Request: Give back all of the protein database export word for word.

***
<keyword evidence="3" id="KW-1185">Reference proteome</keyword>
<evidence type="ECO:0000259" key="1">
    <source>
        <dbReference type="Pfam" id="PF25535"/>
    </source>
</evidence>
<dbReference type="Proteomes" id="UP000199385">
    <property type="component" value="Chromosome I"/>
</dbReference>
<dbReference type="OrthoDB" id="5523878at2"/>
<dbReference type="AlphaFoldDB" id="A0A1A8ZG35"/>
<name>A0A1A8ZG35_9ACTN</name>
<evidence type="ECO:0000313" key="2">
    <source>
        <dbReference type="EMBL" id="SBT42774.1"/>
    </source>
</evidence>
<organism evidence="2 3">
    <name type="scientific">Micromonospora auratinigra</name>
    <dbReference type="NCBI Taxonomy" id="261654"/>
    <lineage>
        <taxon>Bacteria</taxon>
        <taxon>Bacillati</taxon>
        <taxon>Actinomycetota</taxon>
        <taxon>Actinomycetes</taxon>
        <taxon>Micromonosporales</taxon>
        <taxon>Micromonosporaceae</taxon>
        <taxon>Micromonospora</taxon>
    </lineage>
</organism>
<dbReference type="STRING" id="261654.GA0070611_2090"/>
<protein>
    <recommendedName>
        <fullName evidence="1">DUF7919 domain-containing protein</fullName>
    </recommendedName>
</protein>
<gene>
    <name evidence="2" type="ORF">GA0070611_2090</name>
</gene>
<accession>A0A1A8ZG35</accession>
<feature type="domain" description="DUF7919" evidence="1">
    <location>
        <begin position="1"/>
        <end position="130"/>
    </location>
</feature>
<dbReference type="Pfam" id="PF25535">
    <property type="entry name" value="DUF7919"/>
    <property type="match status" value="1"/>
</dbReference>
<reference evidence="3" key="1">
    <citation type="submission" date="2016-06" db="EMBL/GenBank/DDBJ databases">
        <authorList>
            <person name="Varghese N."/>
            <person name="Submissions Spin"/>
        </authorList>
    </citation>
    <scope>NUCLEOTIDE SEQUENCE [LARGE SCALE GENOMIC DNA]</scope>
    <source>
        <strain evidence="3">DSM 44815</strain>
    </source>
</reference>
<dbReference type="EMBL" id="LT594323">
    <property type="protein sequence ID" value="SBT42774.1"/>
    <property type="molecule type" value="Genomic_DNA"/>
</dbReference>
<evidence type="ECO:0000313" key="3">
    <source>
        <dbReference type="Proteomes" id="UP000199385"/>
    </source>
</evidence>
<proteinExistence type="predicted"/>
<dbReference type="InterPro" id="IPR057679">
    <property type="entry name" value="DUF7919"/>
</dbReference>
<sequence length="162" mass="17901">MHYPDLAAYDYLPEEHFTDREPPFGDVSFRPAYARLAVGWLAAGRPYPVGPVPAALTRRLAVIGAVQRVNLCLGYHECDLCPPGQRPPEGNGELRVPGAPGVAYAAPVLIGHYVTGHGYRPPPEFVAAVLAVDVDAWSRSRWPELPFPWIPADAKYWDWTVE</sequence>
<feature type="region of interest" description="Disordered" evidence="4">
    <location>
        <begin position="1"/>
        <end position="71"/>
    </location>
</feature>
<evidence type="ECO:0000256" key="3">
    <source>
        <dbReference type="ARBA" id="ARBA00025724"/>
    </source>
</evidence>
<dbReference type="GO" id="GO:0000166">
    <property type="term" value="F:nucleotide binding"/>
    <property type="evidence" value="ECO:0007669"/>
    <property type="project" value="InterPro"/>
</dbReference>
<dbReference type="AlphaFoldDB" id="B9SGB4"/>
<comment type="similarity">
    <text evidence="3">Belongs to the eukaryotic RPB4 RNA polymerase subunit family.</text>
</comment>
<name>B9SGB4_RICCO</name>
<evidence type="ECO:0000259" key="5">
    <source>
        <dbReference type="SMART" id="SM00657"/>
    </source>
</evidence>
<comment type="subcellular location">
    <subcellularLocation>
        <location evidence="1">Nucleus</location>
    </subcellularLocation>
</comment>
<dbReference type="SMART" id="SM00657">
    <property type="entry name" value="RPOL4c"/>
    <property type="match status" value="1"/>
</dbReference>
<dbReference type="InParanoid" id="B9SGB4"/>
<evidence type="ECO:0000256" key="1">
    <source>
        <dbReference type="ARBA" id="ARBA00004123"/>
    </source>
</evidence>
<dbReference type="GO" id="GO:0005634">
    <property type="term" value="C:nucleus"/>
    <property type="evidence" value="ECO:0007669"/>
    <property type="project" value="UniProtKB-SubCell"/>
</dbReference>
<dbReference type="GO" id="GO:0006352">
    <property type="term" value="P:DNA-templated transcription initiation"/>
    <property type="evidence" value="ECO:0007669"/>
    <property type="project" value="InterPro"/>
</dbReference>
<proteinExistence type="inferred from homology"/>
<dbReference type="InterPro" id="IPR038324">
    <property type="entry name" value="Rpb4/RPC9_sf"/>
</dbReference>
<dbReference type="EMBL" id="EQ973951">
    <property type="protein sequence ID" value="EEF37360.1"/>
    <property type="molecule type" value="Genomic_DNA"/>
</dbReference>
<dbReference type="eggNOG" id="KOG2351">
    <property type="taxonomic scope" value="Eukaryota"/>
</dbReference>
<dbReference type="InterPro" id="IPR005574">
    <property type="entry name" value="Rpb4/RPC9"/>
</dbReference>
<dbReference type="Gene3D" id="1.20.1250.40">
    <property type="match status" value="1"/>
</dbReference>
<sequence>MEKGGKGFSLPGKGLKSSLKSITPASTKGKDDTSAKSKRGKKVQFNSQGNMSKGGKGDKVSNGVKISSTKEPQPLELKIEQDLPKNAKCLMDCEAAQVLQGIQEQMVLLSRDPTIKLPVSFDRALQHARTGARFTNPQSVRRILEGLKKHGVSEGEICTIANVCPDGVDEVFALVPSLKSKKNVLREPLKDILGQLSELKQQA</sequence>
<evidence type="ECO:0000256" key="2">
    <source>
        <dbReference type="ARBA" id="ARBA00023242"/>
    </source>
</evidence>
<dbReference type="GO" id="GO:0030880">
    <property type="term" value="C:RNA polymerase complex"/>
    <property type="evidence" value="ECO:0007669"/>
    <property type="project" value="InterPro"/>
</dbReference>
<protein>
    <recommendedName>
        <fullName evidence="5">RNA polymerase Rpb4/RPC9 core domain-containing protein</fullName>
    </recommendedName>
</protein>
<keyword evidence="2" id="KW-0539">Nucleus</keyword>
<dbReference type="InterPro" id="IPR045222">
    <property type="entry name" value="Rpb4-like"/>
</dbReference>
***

<keyword evidence="3" id="KW-1185">Reference proteome</keyword>
<evidence type="ECO:0000259" key="1">
    <source>
        <dbReference type="Pfam" id="PF25535"/>
    </source>
</evidence>
<dbReference type="Proteomes" id="UP000199385">
    <property type="component" value="Chromosome I"/>
</dbReference>
<dbReference type="OrthoDB" id="5523878at2"/>
<dbReference type="AlphaFoldDB" id="A0A1A8ZG35"/>
<name>A0A1A8ZG35_9ACTN</name>
<evidence type="ECO:0000313" key="2">
    <source>
        <dbReference type="EMBL" id="SBT42774.1"/>
    </source>
</evidence>
<organism evidence="2 3">
    <name type="scientific">Micromonospora auratinigra</name>
    <dbReference type="NCBI Taxonomy" id="261654"/>
    <lineage>
        <taxon>Bacteria</taxon>
        <taxon>Bacillati</taxon>
        <taxon>Actinomycetota</taxon>
        <taxon>Actinomycetes</taxon>
        <taxon>Micromonosporales</taxon>
        <taxon>Micromonosporaceae</taxon>
        <taxon>Micromonospora</taxon>
    </lineage>
</organism>
<dbReference type="STRING" id="261654.GA0070611_2090"/>
<protein>
    <recommendedName>
        <fullName evidence="1">DUF7919 domain-containing protein</fullName>
    </recommendedName>
</protein>
<gene>
    <name evidence="2" type="ORF">GA0070611_2090</name>
</gene>
<accession>A0A1A8ZG35</accession>
<feature type="domain" description="DUF7919" evidence="1">
    <location>
        <begin position="1"/>
        <end position="130"/>
    </location>
</feature>
<dbReference type="Pfam" id="PF25535">
    <property type="entry name" value="DUF7919"/>
    <property type="match status" value="1"/>
</dbReference>
<reference evidence="3" key="1">
    <citation type="submission" date="2016-06" db="EMBL/GenBank/DDBJ databases">
        <authorList>
            <person name="Varghese N."/>
            <person name="Submissions Spin"/>
        </authorList>
    </citation>
    <scope>NUCLEOTIDE SEQUENCE [LARGE SCALE GENOMIC DNA]</scope>
    <source>
        <strain evidence="3">DSM 44815</strain>
    </source>
</reference>
<dbReference type="EMBL" id="LT594323">
    <property type="protein sequence ID" value="SBT42774.1"/>
    <property type="molecule type" value="Genomic_DNA"/>
</dbReference>
<evidence type="ECO:0000313" key="3">
    <source>
        <dbReference type="Proteomes" id="UP000199385"/>
    </source>
</evidence>
<proteinExistence type="predicted"/>
<dbReference type="InterPro" id="IPR057679">
    <property type="entry name" value="DUF7919"/>
</dbReference>
<sequence length="162" mass="17901">MHYPDLAAYDYLPEEHFTDREPPFGDVSFRPAYARLAVGWLAAGRPYPVGPVPAALTRRLAVIGAVQRVNLCLGYHECDLCPPGQRPPEGNGELRVPGAPGVAYAAPVLIGHYVTGHGYRPPPEFVAAVLAVDVDAWSRSRWPELPFPWIPADAKYWDWTVE</sequence>
<feature type="region of interest" description="Disordered" evidence="4">
    <location>
        <begin position="1"/>
        <end position="71"/>
    </location>
</feature>
<evidence type="ECO:0000256" key="3">
    <source>
        <dbReference type="ARBA" id="ARBA00025724"/>
    </source>
</evidence>
<dbReference type="GO" id="GO:0000166">
    <property type="term" value="F:nucleotide binding"/>
    <property type="evidence" value="ECO:0007669"/>
    <property type="project" value="InterPro"/>
</dbReference>
<dbReference type="AlphaFoldDB" id="B9SGB4"/>
<comment type="similarity">
    <text evidence="3">Belongs to the eukaryotic RPB4 RNA polymerase subunit family.</text>
</comment>
<name>B9SGB4_RICCO</name>
<evidence type="ECO:0000259" key="5">
    <source>
        <dbReference type="SMART" id="SM00657"/>
    </source>
</evidence>
<comment type="subcellular location">
    <subcellularLocation>
        <location evidence="1">Nucleus</location>
    </subcellularLocation>
</comment>
<dbReference type="SMART" id="SM00657">
    <property type="entry name" value="RPOL4c"/>
    <property type="match status" value="1"/>
</dbReference>
<dbReference type="InParanoid" id="B9SGB4"/>
<evidence type="ECO:0000256" key="1">
    <source>
        <dbReference type="ARBA" id="ARBA00004123"/>
    </source>
</evidence>
<dbReference type="GO" id="GO:0005634">
    <property type="term" value="C:nucleus"/>
    <property type="evidence" value="ECO:0007669"/>
    <property type="project" value="UniProtKB-SubCell"/>
</dbReference>
<dbReference type="GO" id="GO:0006352">
    <property type="term" value="P:DNA-templated transcription initiation"/>
    <property type="evidence" value="ECO:0007669"/>
    <property type="project" value="InterPro"/>
</dbReference>
<proteinExistence type="inferred from homology"/>
<dbReference type="InterPro" id="IPR038324">
    <property type="entry name" value="Rpb4/RPC9_sf"/>
</dbReference>
<dbReference type="EMBL" id="EQ973951">
    <property type="protein sequence ID" value="EEF37360.1"/>
    <property type="molecule type" value="Genomic_DNA"/>
</dbReference>
<dbReference type="eggNOG" id="KOG2351">
    <property type="taxonomic scope" value="Eukaryota"/>
</dbReference>
<dbReference type="InterPro" id="IPR005574">
    <property type="entry name" value="Rpb4/RPC9"/>
</dbReference>
<dbReference type="Gene3D" id="1.20.1250.40">
    <property type="match status" value="1"/>
</dbReference>
<sequence>MEKGGKGFSLPGKGLKSSLKSITPASTKGKDDTSAKSKRGKKVQFNSQGNMSKGGKGDKVSNGVKISSTKEPQPLELKIEQDLPKNAKCLMDCEAAQVLQGIQEQMVLLSRDPTIKLPVSFDRALQHARTGARFTNPQSVRRILEGLKKHGVSEGEICTIANVCPDGVDEVFALVPSLKSKKNVLREPLKDILGQLSELKQQA</sequence>
<evidence type="ECO:0000256" key="2">
    <source>
        <dbReference type="ARBA" id="ARBA00023242"/>
    </source>
</evidence>
<dbReference type="GO" id="GO:0030880">
    <property type="term" value="C:RNA polymerase complex"/>
    <property type="evidence" value="ECO:0007669"/>
    <property type="project" value="InterPro"/>
</dbReference>
<protein>
    <recommendedName>
        <fullName evidence="5">RNA polymerase Rpb4/RPC9 core domain-containing protein</fullName>
    </recommendedName>
</protein>
<keyword evidence="2" id="KW-0539">Nucleus</keyword>
<dbReference type="InterPro" id="IPR045222">
    <property type="entry name" value="Rpb4-like"/>
</dbReference>